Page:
A new report argues that giving patients control over healthcare funding could revolutionise the way in which care is delivered, provide enhanced outcomes and change the nature of the patient–professional relationship.
The report, Personal Health Budgets: The shape of things to come?, from the NHS Confederation follows the government's announcement at the end of last week that direct payments to patients will be piloted, as part of the proposed Health Bill.
NHS Confederation Chief Executive Steve Barnett (pictured) said: "In our view, putting money in the hands of patients could improve care planning and have a profound impact in areas such as end-of-life care, mental health or maternity services.
"There is a growing body of evidence to suggest health outcomes are improved when the patient is directly involved in making decisions about their treatment and the way in which care is delivered by NHS staff."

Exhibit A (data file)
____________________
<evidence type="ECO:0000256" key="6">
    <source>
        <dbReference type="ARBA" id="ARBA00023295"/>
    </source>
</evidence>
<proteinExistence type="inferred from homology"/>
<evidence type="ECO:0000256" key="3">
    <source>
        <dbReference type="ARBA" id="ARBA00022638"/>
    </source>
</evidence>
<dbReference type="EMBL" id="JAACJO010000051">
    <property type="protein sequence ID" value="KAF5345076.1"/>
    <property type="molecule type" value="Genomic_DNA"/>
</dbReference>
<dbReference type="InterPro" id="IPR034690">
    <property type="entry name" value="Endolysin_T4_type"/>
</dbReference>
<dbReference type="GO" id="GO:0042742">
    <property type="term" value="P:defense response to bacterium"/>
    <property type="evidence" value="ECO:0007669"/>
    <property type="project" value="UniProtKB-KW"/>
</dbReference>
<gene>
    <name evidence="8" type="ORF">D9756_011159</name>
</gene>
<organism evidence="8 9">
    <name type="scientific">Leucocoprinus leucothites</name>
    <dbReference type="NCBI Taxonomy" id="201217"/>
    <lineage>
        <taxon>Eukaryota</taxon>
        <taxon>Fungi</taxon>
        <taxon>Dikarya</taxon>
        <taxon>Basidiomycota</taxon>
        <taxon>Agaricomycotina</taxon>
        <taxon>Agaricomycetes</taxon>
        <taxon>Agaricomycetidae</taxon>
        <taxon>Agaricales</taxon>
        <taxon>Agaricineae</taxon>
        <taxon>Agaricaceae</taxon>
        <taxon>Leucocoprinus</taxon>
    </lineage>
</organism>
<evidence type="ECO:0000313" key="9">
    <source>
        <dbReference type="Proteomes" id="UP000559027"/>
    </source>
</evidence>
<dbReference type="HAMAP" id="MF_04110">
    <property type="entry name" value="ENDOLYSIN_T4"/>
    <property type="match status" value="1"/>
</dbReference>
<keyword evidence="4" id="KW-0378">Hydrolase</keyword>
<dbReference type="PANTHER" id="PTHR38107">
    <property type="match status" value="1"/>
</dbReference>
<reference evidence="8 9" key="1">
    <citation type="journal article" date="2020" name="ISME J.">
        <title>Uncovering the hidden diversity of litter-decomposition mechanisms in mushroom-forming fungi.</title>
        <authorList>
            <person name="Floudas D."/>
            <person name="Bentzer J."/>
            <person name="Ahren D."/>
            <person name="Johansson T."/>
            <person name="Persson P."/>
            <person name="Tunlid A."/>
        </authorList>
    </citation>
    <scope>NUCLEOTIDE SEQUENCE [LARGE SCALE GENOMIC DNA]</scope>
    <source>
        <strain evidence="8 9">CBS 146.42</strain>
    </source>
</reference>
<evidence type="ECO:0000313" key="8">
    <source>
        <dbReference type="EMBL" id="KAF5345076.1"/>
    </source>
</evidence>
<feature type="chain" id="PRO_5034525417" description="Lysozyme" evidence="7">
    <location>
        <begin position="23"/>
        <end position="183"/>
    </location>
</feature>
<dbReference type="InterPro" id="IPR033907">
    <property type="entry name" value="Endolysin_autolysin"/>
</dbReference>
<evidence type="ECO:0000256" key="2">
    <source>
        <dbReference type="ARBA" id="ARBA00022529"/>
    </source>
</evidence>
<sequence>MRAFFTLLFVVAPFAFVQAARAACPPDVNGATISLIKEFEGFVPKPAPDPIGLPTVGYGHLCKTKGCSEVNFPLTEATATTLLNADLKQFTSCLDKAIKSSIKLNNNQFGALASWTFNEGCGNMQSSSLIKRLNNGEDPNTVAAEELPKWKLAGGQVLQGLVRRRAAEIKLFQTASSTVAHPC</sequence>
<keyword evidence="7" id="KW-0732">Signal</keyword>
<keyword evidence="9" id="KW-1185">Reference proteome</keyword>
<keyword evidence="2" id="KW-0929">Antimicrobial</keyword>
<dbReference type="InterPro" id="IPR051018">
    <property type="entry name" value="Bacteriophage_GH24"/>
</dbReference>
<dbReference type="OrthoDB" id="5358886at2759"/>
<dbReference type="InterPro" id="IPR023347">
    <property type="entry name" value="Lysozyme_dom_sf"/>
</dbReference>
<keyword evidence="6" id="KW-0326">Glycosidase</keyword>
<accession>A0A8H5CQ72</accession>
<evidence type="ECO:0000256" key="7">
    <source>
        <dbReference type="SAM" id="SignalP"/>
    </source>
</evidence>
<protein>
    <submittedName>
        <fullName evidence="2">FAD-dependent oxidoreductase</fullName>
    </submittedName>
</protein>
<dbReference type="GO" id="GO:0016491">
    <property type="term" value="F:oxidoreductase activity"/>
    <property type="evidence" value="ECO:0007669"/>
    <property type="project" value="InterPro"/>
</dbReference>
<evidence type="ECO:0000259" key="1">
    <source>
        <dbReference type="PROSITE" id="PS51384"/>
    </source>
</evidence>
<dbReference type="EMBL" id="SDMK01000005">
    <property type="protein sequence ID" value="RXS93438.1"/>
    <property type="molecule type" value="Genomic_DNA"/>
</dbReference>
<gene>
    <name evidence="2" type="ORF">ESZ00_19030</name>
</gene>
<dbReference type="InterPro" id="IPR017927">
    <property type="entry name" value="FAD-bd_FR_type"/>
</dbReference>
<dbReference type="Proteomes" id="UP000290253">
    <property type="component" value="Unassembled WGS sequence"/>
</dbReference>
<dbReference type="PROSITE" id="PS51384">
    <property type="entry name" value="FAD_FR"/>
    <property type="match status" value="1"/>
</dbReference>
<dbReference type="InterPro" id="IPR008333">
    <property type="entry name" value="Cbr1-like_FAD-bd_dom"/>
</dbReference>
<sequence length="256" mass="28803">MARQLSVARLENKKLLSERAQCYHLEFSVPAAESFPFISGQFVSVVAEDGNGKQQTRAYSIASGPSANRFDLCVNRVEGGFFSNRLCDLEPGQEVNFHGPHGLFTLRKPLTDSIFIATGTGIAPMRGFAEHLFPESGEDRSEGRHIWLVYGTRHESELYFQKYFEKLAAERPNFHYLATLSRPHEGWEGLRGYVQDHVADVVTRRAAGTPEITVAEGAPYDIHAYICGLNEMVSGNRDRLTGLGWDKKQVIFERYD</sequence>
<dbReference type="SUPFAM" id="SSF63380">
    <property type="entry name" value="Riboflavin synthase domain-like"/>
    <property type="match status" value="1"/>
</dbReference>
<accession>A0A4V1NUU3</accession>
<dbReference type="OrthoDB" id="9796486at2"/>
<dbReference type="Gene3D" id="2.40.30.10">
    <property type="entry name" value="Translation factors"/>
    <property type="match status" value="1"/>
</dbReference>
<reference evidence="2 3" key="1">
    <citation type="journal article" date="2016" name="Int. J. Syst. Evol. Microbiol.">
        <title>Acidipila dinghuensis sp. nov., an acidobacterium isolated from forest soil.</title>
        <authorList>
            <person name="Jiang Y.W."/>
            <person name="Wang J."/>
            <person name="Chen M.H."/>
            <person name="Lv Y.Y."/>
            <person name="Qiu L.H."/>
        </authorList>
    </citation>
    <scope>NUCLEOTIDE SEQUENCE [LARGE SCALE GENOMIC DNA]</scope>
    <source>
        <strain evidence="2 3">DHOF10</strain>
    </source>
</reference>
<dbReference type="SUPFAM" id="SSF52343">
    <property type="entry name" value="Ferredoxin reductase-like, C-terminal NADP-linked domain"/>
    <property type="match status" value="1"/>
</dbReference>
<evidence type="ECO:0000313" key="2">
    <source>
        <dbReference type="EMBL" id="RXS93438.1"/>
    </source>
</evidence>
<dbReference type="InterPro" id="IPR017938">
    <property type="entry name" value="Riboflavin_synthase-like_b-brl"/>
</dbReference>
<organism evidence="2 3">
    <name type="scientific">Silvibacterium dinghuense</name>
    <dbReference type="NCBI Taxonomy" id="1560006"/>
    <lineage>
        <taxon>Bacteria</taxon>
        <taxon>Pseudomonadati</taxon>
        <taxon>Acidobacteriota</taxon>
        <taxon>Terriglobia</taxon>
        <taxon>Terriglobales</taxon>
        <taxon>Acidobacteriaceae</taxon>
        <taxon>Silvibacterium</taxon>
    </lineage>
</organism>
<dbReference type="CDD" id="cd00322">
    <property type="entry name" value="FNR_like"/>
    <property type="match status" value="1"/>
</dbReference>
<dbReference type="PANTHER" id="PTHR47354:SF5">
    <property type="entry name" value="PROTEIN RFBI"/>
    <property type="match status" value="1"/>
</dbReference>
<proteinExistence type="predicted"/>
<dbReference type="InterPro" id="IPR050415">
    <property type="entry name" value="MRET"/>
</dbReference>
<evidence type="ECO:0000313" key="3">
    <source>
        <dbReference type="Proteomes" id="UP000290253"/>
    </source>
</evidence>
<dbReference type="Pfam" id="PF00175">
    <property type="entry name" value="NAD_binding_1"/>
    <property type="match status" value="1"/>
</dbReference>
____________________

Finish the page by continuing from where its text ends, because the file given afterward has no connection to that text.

However, he added: "There are significant barriers that need to be overcome before this policy is rolled out nationally: should patients be allowed to spend their personal budgets on non-cost-effective treatments? Should individuals be allowed to top-up their care? Should patients be allowed to invest personal budgets to be spent at a later date?
"Any pilots should consider these issues in more detail. Personal health budgets could revolutionise the way in which care is delivered, but they are not without risks."
Similarly, the chief executive of healthcare thinktank the King's Fund, Niall Dickson, said: "Direct payments offer the potential for patients to have more control over the care they receive, allowing treatment to be truly personalised.
"However, their use won't be straightforward. Getting the initial payment level right will be important as will deciding what restrictions to place on the kind of treatment a patient is allowed to purchase with tax payers' money, and from whom."
He added: "The pilots must be genuine, with no decision to extend the scheme until all the results have been thoroughly evaluated and all the implications understood."